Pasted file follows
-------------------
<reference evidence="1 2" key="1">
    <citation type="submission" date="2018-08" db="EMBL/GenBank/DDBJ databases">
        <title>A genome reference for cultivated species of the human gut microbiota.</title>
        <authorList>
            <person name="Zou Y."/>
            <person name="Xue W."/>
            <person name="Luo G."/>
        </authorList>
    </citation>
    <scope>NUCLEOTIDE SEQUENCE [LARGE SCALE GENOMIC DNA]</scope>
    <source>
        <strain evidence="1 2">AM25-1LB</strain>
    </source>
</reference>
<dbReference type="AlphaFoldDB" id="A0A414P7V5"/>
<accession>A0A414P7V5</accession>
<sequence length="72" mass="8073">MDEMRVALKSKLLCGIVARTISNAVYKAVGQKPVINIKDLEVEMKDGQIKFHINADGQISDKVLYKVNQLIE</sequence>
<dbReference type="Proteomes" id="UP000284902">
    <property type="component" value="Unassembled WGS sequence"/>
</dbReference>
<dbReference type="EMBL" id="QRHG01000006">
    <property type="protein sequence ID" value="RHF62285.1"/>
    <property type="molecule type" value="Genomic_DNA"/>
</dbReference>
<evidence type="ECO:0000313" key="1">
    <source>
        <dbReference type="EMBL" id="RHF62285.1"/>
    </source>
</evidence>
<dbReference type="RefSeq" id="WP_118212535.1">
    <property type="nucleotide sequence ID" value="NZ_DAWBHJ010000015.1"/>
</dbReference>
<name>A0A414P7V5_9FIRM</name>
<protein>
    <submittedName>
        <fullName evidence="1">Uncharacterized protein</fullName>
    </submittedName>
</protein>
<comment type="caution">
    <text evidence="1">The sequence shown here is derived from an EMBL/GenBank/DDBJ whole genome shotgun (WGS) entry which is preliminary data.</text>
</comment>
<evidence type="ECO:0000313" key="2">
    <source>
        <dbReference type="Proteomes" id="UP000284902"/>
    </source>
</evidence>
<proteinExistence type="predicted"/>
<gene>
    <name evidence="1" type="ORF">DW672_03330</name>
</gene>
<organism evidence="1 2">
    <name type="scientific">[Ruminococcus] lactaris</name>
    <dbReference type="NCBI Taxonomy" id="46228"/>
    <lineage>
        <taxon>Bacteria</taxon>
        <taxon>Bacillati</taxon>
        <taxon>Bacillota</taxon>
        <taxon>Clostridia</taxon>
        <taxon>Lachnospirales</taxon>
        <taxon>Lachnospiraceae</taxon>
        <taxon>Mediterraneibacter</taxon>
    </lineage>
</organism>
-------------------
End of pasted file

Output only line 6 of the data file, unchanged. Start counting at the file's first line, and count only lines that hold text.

            <person name="Xue W."/>